Mastering Hydronic Systems Design
What is Hydronic Heating?
Hydronic heating systems use water to move heat from where it is produced to where it is needed. The water within the system is neither the source of the heat nor its destination; only its "conveyor belt." Heat is absorbed by the water at a heat source, conveyed by the water through the distribution piping, and finally released into a heated space by a heat emitter.
Modern hydronics technology enables heat to be delivered precisely when and where it is needed. Hundreds of system configurations are possible, each capable of meeting the exact comfort requirements of its owner. Some may be as simple as a tank-type water heater connected to a loop of flexible plastic tubing for warming a bathroom floor. Others may use two or more boilers operated in stages, releasing their heat through an assortment of heat emitters. The same boiler(s) may also provide the building's domestic hot water. They might even heat the swimming pool, or melt snow as it falls on the driveway. Well- designed and properly installed hydronic systems provide unsurpassed comfort and fuel efficiency for the life of the building.
The Benefits of Hydronic Heating
Providing comfort should be the primary objective of any heating system designer or installer. Unfortunately, this objective is too often compromised by other factors, the most common of which is cost. Even small residential heating systems effect the health, productivity, and general contentment of several people for many years. It only makes sense to plan and install them accordingly.
The average building owner doesn't spend much time thinking about the consequences of the heating system they select. Many view such systems as a necessary but uninteresting part of a building. When construction budgets are tightened, it's often the heating system that's compromised to save money for other, more impressive amenities.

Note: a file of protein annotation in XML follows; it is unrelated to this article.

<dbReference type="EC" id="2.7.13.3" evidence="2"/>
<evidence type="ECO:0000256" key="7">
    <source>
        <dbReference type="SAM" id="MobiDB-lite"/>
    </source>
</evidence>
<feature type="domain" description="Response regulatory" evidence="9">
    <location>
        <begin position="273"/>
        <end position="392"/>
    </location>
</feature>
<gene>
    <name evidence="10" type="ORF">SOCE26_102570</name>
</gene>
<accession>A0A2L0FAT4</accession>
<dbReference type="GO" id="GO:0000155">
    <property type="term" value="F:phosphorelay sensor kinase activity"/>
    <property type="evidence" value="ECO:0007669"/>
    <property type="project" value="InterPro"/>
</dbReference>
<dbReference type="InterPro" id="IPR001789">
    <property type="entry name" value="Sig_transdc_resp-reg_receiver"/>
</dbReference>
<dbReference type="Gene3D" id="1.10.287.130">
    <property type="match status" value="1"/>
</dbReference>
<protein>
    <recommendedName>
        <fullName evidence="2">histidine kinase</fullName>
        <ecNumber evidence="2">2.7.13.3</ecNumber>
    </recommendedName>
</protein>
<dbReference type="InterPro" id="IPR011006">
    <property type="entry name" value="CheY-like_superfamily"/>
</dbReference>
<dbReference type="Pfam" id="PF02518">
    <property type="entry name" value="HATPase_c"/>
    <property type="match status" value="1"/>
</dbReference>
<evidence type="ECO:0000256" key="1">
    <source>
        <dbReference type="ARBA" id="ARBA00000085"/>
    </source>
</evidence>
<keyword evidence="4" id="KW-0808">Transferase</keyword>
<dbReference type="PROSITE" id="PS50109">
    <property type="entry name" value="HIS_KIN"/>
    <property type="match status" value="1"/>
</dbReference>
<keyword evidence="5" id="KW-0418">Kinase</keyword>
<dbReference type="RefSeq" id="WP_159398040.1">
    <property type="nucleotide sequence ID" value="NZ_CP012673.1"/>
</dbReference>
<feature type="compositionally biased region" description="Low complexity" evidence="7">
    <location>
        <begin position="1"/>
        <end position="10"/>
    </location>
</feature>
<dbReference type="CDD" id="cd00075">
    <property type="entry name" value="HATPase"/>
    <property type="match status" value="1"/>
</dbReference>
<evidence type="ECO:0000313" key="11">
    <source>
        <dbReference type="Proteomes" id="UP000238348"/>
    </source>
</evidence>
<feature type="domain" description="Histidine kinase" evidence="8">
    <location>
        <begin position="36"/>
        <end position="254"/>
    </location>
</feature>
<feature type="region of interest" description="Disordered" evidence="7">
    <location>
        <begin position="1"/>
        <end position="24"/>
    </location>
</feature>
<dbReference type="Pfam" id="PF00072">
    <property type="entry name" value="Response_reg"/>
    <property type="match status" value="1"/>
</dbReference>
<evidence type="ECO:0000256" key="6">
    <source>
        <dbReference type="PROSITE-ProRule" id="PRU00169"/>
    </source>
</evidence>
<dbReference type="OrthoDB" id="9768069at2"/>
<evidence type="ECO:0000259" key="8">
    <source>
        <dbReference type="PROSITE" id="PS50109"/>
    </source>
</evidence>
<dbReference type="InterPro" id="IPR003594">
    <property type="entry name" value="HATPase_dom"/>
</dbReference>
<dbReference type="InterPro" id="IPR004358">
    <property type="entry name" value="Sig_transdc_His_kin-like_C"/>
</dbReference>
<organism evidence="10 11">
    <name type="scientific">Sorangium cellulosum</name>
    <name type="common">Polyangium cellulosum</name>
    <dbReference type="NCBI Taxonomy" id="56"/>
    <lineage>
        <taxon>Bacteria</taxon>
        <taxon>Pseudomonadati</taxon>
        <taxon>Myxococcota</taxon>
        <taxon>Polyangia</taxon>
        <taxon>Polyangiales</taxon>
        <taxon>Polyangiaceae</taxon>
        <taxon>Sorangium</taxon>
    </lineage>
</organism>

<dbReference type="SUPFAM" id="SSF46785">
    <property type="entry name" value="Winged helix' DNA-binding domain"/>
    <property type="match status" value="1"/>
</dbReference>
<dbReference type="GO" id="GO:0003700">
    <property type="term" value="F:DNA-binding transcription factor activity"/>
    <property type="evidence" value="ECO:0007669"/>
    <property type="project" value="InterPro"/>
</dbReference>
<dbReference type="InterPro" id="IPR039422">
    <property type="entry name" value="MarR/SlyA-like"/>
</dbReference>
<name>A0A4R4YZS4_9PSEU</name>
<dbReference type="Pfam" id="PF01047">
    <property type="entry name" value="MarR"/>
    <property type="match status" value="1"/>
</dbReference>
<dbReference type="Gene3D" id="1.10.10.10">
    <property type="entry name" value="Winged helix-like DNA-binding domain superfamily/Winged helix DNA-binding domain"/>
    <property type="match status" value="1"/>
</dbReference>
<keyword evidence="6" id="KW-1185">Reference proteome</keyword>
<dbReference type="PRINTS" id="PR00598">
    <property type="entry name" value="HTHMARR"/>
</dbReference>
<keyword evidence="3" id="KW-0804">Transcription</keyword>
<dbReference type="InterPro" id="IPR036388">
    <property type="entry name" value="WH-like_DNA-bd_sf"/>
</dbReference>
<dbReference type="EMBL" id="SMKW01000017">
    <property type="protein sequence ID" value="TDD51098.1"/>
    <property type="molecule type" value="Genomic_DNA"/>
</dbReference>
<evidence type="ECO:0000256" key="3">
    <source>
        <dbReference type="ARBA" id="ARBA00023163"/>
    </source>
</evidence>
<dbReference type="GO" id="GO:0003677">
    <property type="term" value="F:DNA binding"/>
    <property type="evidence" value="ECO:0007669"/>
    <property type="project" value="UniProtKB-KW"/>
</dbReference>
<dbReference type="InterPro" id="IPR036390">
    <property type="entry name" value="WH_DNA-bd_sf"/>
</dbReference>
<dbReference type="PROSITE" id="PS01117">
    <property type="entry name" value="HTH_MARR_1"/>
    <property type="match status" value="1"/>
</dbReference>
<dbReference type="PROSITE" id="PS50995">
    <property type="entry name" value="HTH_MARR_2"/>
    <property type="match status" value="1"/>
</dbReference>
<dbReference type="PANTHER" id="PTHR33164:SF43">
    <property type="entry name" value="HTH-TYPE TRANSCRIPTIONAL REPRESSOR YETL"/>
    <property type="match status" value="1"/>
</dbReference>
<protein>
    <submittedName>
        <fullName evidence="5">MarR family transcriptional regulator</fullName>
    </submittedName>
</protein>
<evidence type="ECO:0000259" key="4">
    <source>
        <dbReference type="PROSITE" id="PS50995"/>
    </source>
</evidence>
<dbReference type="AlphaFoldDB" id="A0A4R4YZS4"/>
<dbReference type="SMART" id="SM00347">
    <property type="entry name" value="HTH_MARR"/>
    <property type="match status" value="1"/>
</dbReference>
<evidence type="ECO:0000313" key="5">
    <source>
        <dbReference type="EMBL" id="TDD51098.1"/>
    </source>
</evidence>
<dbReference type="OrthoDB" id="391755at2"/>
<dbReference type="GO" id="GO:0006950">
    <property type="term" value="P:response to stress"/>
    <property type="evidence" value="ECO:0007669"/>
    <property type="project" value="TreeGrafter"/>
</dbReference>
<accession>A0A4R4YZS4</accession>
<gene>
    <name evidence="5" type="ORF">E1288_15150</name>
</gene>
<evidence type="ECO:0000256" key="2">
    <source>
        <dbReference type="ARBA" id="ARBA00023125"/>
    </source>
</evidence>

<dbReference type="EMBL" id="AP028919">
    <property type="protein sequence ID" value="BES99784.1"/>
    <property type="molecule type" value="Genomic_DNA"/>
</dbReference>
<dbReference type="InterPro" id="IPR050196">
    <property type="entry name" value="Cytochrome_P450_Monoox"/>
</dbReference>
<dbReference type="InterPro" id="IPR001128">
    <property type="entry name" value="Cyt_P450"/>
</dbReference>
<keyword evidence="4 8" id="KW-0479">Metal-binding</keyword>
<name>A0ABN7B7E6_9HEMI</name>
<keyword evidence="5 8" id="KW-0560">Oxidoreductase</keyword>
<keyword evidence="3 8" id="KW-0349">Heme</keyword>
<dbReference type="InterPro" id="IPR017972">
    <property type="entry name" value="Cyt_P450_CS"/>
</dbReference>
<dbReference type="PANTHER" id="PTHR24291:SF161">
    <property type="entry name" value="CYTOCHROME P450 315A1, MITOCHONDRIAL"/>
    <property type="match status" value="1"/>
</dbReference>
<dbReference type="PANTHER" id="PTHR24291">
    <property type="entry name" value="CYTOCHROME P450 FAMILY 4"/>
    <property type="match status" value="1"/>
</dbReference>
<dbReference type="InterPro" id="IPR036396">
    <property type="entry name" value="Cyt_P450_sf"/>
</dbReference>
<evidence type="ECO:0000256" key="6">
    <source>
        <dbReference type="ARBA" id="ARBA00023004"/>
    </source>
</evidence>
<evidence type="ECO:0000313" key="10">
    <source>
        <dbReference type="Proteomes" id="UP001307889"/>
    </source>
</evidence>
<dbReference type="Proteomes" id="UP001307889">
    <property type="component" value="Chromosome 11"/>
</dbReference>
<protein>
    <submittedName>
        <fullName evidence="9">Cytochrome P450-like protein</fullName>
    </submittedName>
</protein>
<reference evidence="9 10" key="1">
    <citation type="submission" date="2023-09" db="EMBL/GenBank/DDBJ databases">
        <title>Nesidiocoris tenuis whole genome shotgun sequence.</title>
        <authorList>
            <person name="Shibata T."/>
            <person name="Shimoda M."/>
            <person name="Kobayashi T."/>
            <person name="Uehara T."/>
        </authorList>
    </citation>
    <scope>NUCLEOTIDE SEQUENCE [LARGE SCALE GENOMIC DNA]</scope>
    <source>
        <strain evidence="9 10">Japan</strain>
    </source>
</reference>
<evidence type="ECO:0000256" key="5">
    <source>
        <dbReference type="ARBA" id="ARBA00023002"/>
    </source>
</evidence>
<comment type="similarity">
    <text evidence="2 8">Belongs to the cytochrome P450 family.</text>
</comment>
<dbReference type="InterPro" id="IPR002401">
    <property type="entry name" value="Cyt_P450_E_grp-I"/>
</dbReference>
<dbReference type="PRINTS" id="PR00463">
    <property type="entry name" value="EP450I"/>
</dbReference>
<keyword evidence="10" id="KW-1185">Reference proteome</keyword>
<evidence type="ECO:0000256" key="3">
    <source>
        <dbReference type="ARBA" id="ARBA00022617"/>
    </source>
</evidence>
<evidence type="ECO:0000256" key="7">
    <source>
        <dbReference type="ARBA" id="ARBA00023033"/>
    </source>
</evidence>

Heating professionals should take the time to discuss comfort as well as price with their clients before decisions on system type are made. Often people who have lived with uncomfortable heating systems simply don't realize what they have been missing. In retrospect, many would welcome the opportunity to have truly comfortable buildings, and would willingly spend more money (if necessary), to achieve it.
Maintaining comfort is not a matter of supplying heat to the body. Instead, it's a matter of controlling how the body loses heat. When interior conditions allows heat to leave a person's body at the same rate it is generated, that person feels comfortable. If heat is released faster or slower than the rate it's produced, some degree of discomfort is felt.
The interior environment significantly effects the processes by which the body loses heat. For example, most people will not be comfortable in a room containing many cool surfaces such as large windows, even if the room's air temperature is 70 ºF. For optimum comfort, the interior environment must provide the proper balance of air temperature, average surface temperature, and relative humidity to accommodate the various processes through which the body releases heat.
Properly designed hydronic systems control both the air temperature and surface temperatures of rooms to maintain optimal comfort. Hydronic heat emitters such as radiant floors or ceilings raise the average surface temperature of rooms. Since the human body is especially responsive to radiant heat loss, these heat emitters significantly enhance comfort. Comfortable humidity levels are also easier to maintain in hydronically-heated buildings.
Several factors such as activity level, age, and general health determine what is a comfortable environment for a given individual. When several people are living or working in a common environment, any one of them might feel too hot, too cold, or just right. Heating systems that allow various "zones" of a building to be maintained at different temperatures can adapt to the comfort needs of several individuals. Although both forced-air and hydronic heating systems can be zoned, the latter is usually much simpler and easier to control.